Charles Lamb (1775-1834) was a British essayist, critic, playwright and poet. A leading figure in the Romantic Movement, he wrote in an intensely personal and emotional style. His Essays of Elia offered reminiscences of his life and was a best seller of the day. His Tales of Shakespeare, co-written with his sister Mary, presented bowdlerized versions of the plays for young people and was also very popular. Lamb was the friend of many Romantic artists: William Wordsworth, Samuel Taylor Coleridge, Robert Southey and William Hazlitt. He suffered greatly in his life, enduring periods of mental illness.
Lamb was greatly interested in Quakers. He called himself “an Honorary Friend” and “half a Quaker”. Widely read in Friends literature, he was especially moved by Woolman’s Journal and Penn’s No Cross, No Crown. He was also close to many Quakers, including the poets Bernard Barton and Charles Lloyd. He compared Friends to the Desert Fathers, early Christian hermits, whose contemplative practices he felt had parallels with Friends worship. Lamb was not a Friend, however. Initially he drew back from the Quakers after he heard a Friend give ministry in what he felt was a negative manner, and in the end he felt that he was unable to become a Quaker because of their cultural narrowness in that time.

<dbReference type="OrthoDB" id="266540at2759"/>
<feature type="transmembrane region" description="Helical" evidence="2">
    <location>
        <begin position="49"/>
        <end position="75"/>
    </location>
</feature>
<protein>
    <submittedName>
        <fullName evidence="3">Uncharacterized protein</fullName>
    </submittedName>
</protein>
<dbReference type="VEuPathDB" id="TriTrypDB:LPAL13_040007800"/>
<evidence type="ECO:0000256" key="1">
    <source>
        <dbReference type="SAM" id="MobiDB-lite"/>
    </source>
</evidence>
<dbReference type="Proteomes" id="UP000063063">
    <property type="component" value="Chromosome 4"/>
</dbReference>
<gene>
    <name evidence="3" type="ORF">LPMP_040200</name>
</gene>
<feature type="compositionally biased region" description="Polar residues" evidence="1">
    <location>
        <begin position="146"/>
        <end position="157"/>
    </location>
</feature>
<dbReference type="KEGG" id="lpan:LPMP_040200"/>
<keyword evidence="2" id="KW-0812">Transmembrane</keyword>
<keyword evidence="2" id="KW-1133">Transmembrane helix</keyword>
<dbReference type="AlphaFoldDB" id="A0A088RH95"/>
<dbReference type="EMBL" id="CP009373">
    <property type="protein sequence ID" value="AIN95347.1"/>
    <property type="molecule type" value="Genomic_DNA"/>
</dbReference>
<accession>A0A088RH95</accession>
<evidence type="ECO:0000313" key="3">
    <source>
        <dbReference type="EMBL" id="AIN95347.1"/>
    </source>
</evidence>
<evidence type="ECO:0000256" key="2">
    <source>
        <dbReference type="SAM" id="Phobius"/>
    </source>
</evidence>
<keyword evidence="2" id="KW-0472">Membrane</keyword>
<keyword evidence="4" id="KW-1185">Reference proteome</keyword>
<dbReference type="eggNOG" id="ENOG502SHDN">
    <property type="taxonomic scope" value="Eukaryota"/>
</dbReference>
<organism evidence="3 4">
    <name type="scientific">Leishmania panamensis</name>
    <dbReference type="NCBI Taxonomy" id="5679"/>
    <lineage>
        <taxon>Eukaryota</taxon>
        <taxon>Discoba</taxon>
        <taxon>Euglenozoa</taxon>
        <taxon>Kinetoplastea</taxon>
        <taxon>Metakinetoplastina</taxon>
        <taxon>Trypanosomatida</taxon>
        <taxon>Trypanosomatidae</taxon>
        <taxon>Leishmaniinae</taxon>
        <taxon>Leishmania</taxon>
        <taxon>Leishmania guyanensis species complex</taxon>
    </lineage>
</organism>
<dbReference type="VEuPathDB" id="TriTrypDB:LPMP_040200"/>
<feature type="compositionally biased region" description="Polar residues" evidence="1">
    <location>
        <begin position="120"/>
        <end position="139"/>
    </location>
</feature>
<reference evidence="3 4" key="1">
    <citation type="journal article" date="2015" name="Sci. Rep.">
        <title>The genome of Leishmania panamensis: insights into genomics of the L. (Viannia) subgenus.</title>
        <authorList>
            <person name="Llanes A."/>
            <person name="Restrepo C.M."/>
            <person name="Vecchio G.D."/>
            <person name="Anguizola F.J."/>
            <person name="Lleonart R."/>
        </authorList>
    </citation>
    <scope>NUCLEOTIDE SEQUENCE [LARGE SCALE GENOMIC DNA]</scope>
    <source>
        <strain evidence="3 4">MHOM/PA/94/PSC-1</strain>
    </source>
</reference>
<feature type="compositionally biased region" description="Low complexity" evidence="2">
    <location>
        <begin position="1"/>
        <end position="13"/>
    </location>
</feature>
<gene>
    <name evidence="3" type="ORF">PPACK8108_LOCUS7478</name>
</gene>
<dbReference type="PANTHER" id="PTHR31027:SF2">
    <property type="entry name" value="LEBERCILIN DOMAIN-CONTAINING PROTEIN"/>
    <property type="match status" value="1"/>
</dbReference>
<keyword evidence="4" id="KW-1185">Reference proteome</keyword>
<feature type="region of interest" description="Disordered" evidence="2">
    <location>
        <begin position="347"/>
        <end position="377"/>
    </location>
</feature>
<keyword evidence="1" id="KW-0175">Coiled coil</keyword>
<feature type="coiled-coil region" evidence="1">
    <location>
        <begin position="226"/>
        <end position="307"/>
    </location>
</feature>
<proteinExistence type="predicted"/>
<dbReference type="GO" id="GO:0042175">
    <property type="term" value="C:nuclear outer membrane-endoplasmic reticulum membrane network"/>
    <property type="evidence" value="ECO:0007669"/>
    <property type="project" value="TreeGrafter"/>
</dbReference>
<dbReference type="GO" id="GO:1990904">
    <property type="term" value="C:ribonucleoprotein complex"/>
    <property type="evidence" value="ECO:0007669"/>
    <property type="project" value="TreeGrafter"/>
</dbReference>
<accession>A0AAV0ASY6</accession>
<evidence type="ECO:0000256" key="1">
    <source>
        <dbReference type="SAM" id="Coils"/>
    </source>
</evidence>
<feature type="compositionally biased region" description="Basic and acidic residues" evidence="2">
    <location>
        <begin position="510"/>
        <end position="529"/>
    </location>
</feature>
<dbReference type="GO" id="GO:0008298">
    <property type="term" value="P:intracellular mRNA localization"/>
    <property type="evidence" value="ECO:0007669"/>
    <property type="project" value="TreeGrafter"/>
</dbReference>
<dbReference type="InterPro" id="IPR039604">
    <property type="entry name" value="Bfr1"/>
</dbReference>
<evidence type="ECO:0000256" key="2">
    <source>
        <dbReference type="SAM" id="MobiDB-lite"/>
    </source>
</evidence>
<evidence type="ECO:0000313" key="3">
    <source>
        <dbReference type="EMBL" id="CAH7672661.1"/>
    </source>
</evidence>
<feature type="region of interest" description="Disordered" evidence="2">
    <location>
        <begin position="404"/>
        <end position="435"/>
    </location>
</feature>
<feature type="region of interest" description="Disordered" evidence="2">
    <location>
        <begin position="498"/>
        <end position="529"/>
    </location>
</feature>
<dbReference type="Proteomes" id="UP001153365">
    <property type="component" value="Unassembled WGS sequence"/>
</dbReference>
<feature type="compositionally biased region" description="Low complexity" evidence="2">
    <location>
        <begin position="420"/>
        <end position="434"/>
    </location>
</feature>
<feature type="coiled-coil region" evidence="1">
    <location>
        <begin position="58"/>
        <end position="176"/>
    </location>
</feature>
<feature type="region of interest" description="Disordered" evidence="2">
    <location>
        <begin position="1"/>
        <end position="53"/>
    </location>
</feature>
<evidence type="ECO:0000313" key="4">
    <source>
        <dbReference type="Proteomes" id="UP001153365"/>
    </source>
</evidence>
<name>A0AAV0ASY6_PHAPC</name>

Charles Lamb was an insightful writer. His writings on Quakers, especially “The Quaker’s Meeting”, remain of interest.
“Reader, would’st thou know what true peace and quiet mean; would’st thou find a refuge from the noises and clamours of the multitude; would’st thou enjoy at once solitude and society; would’st thou possess the depth of thy own spirit in stillness, without being shut out from the consolatory faces of thy species; would’st thou be alone, and yet accompanied; solitary, yet not desolate; singular, yet not without some to keep thee in countenance; a unit in aggregate; a simple in composite:—come with me into a Quaker’s Meeting”.